The University of Utah football team got through a truncated five-game 2020 season, but as the second semester unfolds and the Utes begin their offseason program, things are not nearly back to normal.
There are still stringent testing and medical protocols on a daily basis, but more importantly, the Utes are still mourning the death of Ty Jordan.
Last season’s Pac-12 Offensive Freshman of the Year, Jordan died on Christmas night from what authorities in Denton, Texas have ruled was an accidental gunshot wound. The incident happened during semester break, which means the Utes were not able to be together to console each other, save for a quick in-and-out trip to Texas for Jordan’s memorial service on Jan. 6 at AT&T Stadium in Arlington.
The Utes are together now, going through conditioning and weightlifting, readying for spring practice in early March. That part of the equation, the football part, offers normalcy, but having to grieve a teammate at the same time does not.
“Ty is still very heavy on our minds,” Utah head coach Kyle Whittingham told The Salt Lake Tribune this past week. “The grieving process has been tough. We lost a teammate, we lost a member of the family, and we’re trying to heal from that. The only thing that will get that completely healed is continuing to move forward.”
Whittingham has never been one to look back, so his intention to plow forward, even in the face of an unspeakable loss, comes as no surprise. Plowing forward includes getting his roster in order and on that front, there is positive news.
The NCAA froze the eligibility clock for fall athletes because of the COVID-19 pandemic, meaning anyone with senior eligibility in 2020 is allowed to come back for another year in 2021. Utah’s 2020 roster listed 17 players with senior eligibility. Of those 17, Whittingham confirmed to The Tribune that 13 of them have opted to return in 2021.
The four players opting not to return are quarterbacks Jake Bentley (transferred to South Alabama) and Drew Lisk (ended career after five seasons at Utah), plus defensive tackle Pita Tonga (transferred to Hawaii) and tight end Mufi Hill-Hunt (currently in NCAA Transfer Portal).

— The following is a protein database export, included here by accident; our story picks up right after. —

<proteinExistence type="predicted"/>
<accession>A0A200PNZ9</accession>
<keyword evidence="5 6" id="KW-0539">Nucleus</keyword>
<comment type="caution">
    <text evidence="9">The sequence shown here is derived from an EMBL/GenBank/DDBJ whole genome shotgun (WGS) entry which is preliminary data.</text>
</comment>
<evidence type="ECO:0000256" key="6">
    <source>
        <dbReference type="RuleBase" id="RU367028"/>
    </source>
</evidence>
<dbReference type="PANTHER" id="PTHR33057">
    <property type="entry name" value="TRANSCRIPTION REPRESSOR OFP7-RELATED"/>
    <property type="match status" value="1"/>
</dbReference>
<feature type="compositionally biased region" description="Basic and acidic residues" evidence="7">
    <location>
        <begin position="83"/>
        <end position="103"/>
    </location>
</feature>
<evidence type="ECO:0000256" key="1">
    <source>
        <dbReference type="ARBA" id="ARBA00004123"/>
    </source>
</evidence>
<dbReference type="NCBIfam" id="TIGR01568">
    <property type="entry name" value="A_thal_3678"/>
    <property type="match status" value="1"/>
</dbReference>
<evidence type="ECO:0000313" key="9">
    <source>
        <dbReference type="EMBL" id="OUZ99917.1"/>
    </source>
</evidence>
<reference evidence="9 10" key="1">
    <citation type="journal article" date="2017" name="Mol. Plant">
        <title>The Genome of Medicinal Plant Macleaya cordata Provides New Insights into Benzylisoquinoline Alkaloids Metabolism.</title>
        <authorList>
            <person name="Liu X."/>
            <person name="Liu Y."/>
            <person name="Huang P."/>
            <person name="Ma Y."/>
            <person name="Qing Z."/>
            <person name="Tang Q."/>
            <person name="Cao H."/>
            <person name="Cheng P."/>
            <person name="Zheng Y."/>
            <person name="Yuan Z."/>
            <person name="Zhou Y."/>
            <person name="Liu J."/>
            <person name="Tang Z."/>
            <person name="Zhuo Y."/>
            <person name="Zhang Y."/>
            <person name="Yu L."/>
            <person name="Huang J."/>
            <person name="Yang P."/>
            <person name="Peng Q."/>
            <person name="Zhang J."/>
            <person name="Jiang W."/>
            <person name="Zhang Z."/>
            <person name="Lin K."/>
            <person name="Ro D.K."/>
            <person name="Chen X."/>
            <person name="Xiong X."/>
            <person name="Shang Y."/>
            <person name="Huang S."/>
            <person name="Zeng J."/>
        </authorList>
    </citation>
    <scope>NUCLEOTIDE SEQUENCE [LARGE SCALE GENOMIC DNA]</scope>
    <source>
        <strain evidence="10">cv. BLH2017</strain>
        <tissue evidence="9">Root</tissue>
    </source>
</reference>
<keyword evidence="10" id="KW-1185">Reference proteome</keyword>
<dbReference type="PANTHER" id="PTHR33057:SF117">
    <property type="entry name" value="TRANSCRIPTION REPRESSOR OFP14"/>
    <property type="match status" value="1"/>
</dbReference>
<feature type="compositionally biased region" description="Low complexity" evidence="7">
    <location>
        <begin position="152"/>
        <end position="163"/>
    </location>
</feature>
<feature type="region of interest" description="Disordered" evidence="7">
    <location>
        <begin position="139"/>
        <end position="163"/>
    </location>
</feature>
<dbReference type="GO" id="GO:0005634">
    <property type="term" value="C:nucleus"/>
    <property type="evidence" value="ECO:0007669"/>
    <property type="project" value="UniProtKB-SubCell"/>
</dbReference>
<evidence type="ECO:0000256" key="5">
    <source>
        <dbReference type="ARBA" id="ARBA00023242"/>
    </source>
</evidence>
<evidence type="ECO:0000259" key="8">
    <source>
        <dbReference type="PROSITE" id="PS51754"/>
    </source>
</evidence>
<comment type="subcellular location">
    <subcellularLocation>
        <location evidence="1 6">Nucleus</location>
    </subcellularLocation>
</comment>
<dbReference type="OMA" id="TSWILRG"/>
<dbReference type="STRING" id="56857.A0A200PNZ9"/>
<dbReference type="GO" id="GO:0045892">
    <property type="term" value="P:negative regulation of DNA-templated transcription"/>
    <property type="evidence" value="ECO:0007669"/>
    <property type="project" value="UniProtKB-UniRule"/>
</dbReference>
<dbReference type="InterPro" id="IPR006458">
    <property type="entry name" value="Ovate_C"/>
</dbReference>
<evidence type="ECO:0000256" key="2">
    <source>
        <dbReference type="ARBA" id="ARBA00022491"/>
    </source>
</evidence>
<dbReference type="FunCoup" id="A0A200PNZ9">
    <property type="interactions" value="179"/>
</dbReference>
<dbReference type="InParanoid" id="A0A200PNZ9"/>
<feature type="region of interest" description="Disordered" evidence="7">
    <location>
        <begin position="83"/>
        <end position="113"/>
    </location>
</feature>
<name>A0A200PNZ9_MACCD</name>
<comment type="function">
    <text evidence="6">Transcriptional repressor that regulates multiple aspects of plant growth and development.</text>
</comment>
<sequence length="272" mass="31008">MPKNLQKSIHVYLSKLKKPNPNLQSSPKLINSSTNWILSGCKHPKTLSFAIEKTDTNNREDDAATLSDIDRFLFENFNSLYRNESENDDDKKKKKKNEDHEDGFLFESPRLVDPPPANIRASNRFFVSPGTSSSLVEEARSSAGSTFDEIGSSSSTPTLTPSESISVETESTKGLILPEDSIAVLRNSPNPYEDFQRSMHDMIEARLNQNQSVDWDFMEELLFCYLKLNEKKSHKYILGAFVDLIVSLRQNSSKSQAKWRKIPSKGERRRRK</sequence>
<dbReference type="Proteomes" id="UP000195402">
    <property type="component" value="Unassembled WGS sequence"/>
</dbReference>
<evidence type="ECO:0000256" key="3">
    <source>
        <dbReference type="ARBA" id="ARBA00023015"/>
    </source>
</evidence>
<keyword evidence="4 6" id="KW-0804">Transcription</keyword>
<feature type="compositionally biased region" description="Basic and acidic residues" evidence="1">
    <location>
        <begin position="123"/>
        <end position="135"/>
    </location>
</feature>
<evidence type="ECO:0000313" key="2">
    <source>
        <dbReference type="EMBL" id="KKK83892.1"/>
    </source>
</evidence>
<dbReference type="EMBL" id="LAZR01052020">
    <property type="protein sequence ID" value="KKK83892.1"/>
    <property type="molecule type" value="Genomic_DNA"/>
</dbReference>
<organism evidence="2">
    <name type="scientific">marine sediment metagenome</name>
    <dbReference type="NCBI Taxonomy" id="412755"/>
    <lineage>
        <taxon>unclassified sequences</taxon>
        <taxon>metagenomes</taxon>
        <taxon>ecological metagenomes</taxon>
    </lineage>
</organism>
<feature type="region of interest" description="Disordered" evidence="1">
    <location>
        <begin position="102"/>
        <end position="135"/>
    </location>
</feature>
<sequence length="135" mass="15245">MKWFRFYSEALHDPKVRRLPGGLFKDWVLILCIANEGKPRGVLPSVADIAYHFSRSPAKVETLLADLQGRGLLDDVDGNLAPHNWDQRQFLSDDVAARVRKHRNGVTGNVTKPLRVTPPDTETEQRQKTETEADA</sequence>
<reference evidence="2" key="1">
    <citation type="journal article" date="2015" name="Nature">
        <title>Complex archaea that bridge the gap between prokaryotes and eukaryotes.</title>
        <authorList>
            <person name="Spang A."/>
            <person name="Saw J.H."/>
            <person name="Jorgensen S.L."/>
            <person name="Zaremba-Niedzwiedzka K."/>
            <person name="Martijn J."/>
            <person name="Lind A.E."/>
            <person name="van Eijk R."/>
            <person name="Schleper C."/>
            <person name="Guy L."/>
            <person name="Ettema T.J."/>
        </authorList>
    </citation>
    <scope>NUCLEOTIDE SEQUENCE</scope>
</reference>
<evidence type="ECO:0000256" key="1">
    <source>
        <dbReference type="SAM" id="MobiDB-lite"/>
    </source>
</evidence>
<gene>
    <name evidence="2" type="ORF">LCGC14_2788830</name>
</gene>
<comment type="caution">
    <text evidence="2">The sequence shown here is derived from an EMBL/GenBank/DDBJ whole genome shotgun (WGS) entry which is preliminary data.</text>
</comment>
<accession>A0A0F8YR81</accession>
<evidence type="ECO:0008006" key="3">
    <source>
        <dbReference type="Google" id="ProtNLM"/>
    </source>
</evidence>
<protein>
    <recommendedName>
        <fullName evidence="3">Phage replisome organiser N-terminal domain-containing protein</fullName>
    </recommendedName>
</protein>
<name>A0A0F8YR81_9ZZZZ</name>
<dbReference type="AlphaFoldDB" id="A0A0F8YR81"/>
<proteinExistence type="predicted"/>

Only four of 17 seniors opting not to become “super” seniors at Utah means key two-deep guys like safety Vonte Davis, wide receiver Samson Nacua, and defensive end Maxs Tupai will be back for one more run.
Whittingham was cautious to note that roster dynamics are always fluid, and things could still change, especially after spring practice ends, but for now, retaining 13 of 17 seniors qualifies as a haul.
Whittingham may have had players leave, but he also continued to use the transfer portal to his advantage. Within 24 hours of the season ending on Dec. 19, Utah got commitments from a pair of transfer quarterbacks in Charlie Brewer (Baylor) and Ja’Quinden Jackson (Texas). More recently, the staff pulled two running back transfers out of the portal in Oklahoma’s T.J. Pledger and LSU’s Chris Curry.
That’s four Power Five transfers, two each at positions of need, all of whom project to be in the immediate mix for reps once spring ball commences. Furthermore, Whittingham going to the portal to fill holes shows that he is willing to adjust to the times. The portal is not only essentially free agency, but how roster problems get solved quickly in this day and age.
“One thing for certain is that the transfer portal is a level playing field, no one is at a big advantage or disadvantage by using it,” Whittingham said. “Embracing it is critical because it’s here to stay in our opinion. It’s changed the recruiting process because now, maybe you’re holding back some scholarships in case you need to go to the transfer portal at a position.
“We were able to get four quality players from the portal because we saved some scholarships just in case.”